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Timber in the built environment is the solution for carbon storage

Timber’s market share as a building material has been on the rise for a number of years, particularly in the construction of new homes where the use of timber frame has grown from just over 14 per cent in 2001 to approaching a quarter of today’s market.

In the main this has been driven by a growing appreciation of the cost savings offered by offsite engineering and the ability to quickly assemble weather-tight units on site. However timber’s true trump card - its environmental credentials - has historically been hard to evidence.

The timber industry has recently developed a free to use, online LCA resource of accessible environmental performance data covering every aspect of the life-cycle of timber products, from forestry, transportation and manufacturing, through to the various end of life options.

With most large-scale projects now requiring contractors and specifiers to provide data on embodied carbon and a range of other environmental indicators it’s a development that been long overdue.

Targets good for timber

Six months on from its launch, all manner of professionals within the industry from architects to engineers are now using the data to model forthcoming projects and compare the environmental impact of different materials. The LCA data is presented in an EPD format and covers a wide range of structural products.

Judging by the latest EU climate change targets, agreed in October, this data is going to become even more relied upon by construction professionals.

“The targets will no doubt usher in a renewed focus on the sustainability of the built environment”

The targets (aiming for a 40 per cent reduction in emissions across the EU and up to 30 per cent energy efficiency improvements) will no doubt usher in a renewed focus on the sustainability of the built environment which is still the single biggest carbon emitter

The targets should be good news for the timber industry. Trees require little more than sunlight and water to grow, while the processing and manufacturing of timber products requires only very low energy inputs compared to other materials or manufactured products. It is a highly efficient, low-energy manufacturing chain.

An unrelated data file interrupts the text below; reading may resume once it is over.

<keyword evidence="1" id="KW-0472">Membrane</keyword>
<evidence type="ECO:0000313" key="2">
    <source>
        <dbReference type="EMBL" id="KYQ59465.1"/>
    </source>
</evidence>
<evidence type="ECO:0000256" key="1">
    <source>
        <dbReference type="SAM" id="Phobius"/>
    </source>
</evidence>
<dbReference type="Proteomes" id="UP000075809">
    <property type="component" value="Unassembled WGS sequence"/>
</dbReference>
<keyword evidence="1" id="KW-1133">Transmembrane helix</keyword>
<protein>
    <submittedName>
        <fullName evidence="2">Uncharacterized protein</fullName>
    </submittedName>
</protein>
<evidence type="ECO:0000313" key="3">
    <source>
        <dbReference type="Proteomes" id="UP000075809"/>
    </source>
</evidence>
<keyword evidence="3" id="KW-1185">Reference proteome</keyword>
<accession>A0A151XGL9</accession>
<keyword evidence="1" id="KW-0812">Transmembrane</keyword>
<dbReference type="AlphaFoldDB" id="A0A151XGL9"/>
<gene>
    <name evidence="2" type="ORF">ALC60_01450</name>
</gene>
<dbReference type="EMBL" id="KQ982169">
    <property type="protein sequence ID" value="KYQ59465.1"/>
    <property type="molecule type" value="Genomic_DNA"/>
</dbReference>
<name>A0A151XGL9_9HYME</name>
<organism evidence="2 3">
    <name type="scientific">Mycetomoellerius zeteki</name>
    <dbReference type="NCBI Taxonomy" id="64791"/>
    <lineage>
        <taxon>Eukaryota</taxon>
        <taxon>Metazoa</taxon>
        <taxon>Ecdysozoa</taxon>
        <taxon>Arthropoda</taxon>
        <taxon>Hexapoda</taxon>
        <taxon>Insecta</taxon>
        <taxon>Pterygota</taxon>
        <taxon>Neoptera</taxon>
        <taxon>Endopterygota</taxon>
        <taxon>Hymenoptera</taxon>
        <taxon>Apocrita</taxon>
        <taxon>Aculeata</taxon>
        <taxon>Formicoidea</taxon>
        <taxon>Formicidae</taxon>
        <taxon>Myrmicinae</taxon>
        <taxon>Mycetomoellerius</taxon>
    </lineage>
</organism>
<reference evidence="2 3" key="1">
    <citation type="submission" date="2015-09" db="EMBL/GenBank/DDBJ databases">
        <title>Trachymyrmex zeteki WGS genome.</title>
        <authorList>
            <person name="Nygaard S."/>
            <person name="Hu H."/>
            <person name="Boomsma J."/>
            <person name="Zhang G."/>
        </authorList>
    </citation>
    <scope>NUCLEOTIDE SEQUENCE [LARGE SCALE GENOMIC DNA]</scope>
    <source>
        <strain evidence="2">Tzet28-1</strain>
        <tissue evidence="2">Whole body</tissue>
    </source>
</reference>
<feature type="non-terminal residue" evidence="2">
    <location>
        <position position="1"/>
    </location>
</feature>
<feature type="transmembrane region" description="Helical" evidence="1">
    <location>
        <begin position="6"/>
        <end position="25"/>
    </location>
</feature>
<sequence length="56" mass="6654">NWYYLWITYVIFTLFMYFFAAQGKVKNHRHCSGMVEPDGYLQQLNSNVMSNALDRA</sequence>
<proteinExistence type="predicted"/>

Timber products also have exceptional insulating qualities, helping keep our homes naturally warm.

Moreover, trees actually absorb carbon dioxide as they grow and store carbon in wood. This carbon is then stored indefinitely until end of life.

Potential for achievement

Research from our lifecycle database shows that timber products actually absorb and store more carbon dioxide than is emitted as a result of their entire manufacturing process – arriving on site with a carbon negative footprint. These qualities mean timber effectively offers the construction industry the option of building with carbon, not emitting it.

To demonstrate, we used our lifecycle data to calculate that a three-bed, timber-framed house typically stores 19 tonnes of CO2. By scaling this up to Labour’s housing target of delivering 200,000 homes annually, this means we could store an additional 4m tonnes of the greenhouse gas every year.

Of course, not all housing needs will be met by building three-bed semi-detached housing, but it demonstrates what could be achieved, particularly considering that the government is already mobilising its planned £1bn investment in funding new Carbon Capture and Storage technology. Storing emissions in our building stock is far safer than underground aquifers.

In the run up to next year’s general election the UK’s lack of housing and climate change will continue to be two key areas of policy discussion. Timber should now be seen as part of the solution to both.

Dave Hopkins is executive director at Wood for Good

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